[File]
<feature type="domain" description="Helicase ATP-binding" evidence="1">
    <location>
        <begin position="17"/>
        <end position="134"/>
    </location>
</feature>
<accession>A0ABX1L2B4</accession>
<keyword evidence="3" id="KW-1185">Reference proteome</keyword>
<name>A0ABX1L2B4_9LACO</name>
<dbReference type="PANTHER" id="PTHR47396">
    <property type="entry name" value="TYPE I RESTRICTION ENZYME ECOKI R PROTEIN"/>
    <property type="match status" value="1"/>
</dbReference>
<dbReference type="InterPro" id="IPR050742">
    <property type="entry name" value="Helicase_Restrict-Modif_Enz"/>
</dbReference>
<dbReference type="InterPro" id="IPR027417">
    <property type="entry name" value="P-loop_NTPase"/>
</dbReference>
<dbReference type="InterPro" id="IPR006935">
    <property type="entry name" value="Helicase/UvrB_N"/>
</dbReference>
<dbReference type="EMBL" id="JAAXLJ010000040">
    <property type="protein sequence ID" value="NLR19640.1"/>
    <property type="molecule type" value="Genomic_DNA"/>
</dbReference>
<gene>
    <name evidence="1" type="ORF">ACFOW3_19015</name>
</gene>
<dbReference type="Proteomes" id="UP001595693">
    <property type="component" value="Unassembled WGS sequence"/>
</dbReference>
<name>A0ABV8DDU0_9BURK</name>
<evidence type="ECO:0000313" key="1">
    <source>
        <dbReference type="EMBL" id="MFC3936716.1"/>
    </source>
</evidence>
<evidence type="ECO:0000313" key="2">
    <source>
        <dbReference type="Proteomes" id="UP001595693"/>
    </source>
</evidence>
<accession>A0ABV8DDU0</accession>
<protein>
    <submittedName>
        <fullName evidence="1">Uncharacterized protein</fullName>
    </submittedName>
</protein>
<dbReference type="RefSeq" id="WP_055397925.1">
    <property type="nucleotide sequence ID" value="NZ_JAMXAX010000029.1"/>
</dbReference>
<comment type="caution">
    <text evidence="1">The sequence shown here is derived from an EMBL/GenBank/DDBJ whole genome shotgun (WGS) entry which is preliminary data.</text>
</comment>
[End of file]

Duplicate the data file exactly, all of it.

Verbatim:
<feature type="domain" description="Helicase ATP-binding" evidence="1">
    <location>
        <begin position="17"/>
        <end position="134"/>
    </location>
</feature>
<accession>A0ABX1L2B4</accession>
<keyword evidence="3" id="KW-1185">Reference proteome</keyword>
<name>A0ABX1L2B4_9LACO</name>
<dbReference type="PANTHER" id="PTHR47396">
    <property type="entry name" value="TYPE I RESTRICTION ENZYME ECOKI R PROTEIN"/>
    <property type="match status" value="1"/>
</dbReference>
<dbReference type="InterPro" id="IPR050742">
    <property type="entry name" value="Helicase_Restrict-Modif_Enz"/>
</dbReference>
<dbReference type="InterPro" id="IPR027417">
    <property type="entry name" value="P-loop_NTPase"/>
</dbReference>
<dbReference type="InterPro" id="IPR006935">
    <property type="entry name" value="Helicase/UvrB_N"/>
</dbReference>
<dbReference type="EMBL" id="JAAXLJ010000040">
    <property type="protein sequence ID" value="NLR19640.1"/>
    <property type="molecule type" value="Genomic_DNA"/>
</dbReference>
<gene>
    <name evidence="1" type="ORF">ACFOW3_19015</name>
</gene>
<dbReference type="Proteomes" id="UP001595693">
    <property type="component" value="Unassembled WGS sequence"/>
</dbReference>
<name>A0ABV8DDU0_9BURK</name>
<evidence type="ECO:0000313" key="1">
    <source>
        <dbReference type="EMBL" id="MFC3936716.1"/>
    </source>
</evidence>
<evidence type="ECO:0000313" key="2">
    <source>
        <dbReference type="Proteomes" id="UP001595693"/>
    </source>
</evidence>
<accession>A0ABV8DDU0</accession>
<protein>
    <submittedName>
        <fullName evidence="1">Uncharacterized protein</fullName>
    </submittedName>
</protein>
<dbReference type="RefSeq" id="WP_055397925.1">
    <property type="nucleotide sequence ID" value="NZ_JAMXAX010000029.1"/>
</dbReference>
<comment type="caution">
    <text evidence="1">The sequence shown here is derived from an EMBL/GenBank/DDBJ whole genome shotgun (WGS) entry which is preliminary data.</text>
</comment>